The emergence of Turkish nationalism is far later than its western counterpart. It is due to the fact that the Turks were the owners of the empire; thus if Turks came up with the idea of Turkish nationalism, this might have constituted an example to the others. Another and possibly more important reason is the creation of bourgeois and labor classes in other nations before the Turks.[28] The start of the Turkish nationalism as a concept owes to the Turcology studies in the 19th century Europe.[29] This field of science informed Turks on their Asiatic roots, provided information on their bright past before their conversion to Islam, and emphasized the language links among them. It could not be expected that the works of European Turcologists would not affect Ottoman intellectuals who were in an ideological vacuum and who tried to find a solution to the decline. A channel these ideas reached Turks living in the Empire was the student corps sent to Europe for education. Another channel of communication was the Hungarian exiles who settled in the Empire after the 1848 revolutions. This effect has shaped during the rule of Abdulhamit II despite censoring.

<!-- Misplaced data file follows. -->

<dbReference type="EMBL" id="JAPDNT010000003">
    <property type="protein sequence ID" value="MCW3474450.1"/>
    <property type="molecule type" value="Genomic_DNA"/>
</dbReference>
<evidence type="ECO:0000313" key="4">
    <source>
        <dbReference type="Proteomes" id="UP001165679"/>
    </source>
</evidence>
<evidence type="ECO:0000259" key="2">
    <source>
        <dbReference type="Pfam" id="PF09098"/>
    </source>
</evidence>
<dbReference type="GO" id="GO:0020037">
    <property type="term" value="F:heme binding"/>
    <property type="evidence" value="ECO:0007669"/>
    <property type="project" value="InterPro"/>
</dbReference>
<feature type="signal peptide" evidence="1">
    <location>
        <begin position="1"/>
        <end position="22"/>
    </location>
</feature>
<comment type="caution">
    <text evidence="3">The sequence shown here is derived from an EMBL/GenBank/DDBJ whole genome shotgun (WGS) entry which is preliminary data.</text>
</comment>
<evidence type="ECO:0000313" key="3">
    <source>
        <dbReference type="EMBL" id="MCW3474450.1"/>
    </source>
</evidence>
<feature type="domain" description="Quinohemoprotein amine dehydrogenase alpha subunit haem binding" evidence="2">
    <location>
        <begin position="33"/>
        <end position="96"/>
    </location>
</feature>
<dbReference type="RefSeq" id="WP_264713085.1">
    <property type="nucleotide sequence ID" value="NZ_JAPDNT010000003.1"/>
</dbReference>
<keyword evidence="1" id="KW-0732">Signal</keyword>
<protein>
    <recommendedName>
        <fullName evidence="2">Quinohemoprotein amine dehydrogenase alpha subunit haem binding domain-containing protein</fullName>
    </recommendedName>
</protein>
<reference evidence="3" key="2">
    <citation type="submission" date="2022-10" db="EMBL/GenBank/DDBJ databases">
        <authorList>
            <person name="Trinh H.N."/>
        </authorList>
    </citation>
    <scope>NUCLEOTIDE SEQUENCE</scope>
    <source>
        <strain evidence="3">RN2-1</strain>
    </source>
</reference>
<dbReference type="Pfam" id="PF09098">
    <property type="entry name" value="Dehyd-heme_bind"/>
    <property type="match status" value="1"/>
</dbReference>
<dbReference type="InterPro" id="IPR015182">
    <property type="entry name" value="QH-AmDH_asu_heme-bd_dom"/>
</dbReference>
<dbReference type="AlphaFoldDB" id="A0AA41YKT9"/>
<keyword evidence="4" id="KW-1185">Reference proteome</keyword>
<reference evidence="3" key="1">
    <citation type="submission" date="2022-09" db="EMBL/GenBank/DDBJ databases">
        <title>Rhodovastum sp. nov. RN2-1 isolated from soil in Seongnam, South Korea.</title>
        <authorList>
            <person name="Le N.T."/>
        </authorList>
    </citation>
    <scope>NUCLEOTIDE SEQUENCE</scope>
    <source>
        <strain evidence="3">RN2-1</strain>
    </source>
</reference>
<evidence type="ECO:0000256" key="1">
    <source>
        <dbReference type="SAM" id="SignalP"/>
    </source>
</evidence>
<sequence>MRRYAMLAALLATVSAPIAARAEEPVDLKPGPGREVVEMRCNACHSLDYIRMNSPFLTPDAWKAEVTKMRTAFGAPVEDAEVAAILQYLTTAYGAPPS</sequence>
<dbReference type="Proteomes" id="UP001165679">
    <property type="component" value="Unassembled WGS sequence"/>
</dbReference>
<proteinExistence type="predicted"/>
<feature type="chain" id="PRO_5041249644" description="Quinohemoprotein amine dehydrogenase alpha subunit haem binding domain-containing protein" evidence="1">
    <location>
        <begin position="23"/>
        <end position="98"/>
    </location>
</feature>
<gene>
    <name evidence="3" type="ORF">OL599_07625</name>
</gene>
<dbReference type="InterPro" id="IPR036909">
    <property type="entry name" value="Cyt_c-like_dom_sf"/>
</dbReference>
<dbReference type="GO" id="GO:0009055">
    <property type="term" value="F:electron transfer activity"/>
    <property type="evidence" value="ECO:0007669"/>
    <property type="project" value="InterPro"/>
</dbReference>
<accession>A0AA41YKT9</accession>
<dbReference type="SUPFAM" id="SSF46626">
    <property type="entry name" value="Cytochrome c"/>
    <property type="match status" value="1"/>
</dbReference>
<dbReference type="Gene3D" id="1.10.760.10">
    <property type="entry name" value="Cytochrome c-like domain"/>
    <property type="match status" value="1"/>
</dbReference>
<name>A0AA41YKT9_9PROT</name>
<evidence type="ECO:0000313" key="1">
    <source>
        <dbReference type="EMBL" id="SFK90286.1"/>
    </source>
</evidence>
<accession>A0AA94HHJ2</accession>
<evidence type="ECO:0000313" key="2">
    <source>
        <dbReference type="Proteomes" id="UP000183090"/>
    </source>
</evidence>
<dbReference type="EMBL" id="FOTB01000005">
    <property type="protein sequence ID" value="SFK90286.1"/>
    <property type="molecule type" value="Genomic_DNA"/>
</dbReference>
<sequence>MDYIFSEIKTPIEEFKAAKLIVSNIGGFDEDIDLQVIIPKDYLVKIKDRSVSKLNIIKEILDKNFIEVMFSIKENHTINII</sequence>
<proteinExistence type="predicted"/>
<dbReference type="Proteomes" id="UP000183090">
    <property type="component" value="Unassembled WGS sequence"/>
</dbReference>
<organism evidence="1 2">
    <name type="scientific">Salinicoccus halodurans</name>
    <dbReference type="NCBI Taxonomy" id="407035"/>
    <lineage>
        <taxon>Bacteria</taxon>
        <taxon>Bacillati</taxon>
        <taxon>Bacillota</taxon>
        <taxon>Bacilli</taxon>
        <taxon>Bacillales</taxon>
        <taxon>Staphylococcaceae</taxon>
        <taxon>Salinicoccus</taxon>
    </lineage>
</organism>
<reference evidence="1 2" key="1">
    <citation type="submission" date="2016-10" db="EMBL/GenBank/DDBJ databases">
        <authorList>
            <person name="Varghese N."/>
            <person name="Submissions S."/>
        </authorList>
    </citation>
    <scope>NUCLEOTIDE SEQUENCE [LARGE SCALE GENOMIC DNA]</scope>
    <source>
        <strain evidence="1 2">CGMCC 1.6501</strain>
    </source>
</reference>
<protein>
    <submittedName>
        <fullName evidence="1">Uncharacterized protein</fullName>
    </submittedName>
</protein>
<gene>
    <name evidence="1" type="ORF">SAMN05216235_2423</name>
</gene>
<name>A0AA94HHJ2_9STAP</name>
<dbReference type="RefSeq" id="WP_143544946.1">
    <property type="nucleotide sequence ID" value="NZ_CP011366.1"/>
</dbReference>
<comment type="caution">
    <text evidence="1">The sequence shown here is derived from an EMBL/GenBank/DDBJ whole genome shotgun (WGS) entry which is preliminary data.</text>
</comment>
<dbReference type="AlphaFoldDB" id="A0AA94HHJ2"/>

Another source which affected the Turkist current in the Ottoman Empire was the Turks in Russia. Among the Muslims of Russia, especially among the Tartars of Volga, the idea of nationalism arose before the Turks of the Empire.[30] When the reasons for that are considered in terms of economic and cultural perspectives, it is understood that the Volga Tartars were the most advanced amongst the Muslims of Russia. Despite suffering from the Russian pressure in the centuries which followed the invasion, with the rise of Catherina II to power, the balances have changed and the Tartars were granted a kind of religious and civil autonomy. More importantly, they became intermediaries in the trade between the rich Central Asian markets and the West that the Russian failed to penetrate due to religious differences. This advantage gave way to the rise of a rich traders’ class among the Tatar community.[31] On the other hand, when we look at the Turks living in the Empire, we can see that they do not have a special place within the millet system of the Empire and that they constituted the dominant millet with the other Muslims of the Empire (Arabs, Kurds, Albanians), that there were no ethnic barriers between them, and that the Ottoman Turks have adopted Islamic culture in full.[32] The main sign for this is the answer to the question of how they saw their own culture traditionally. Ottoman historiography rose basically on two issues: the role assumed by Muhammed the Prophet, and the rise of the Ottoman dynasty. The link between these two issues was provided by the Seljuks.[33] In other words, the pre-Islamic past of the Turks, their Asian roots were forgotten. For this reason, while there were effects of nationalism among other nations of the Empire, such as the Greek independence and Serbian autonomy, no signs of Turkish-Ottoman consciousness emerged. During the last quarter of the 19th century, to oppose the strengthening Pan-Slavist movement of Alexander III and the Russification movement, reforms were undertaken by the Tatar community. The Tatars who understood there was a need for another sort of imperialism to counter the Russian imperialism, saw the solution in the unification of all Muslim Turks.[34] After the seizure of Crimea by the Russians, a big Tatar migration took place toward Ottoman Empire and this migration continued in great waves after the Ottoman-Russian War in 1877-1878, locating a large number of Tatars, Azerbaijanis, and Caucasian Turks to the Empire. By the end of the same century, improvements in railroad making, an increase in naval transport, made the Turk in Russia become closer to both themselves and the Ottoman Empire. With the development of the means of communication and with the influence of Turkish intellectuals who had to give a fight of identity against the repressive Russian regime and who fled to Ottoman Empire, Panturkism began to find supporters among the Turks of the Ottoman Empire, too.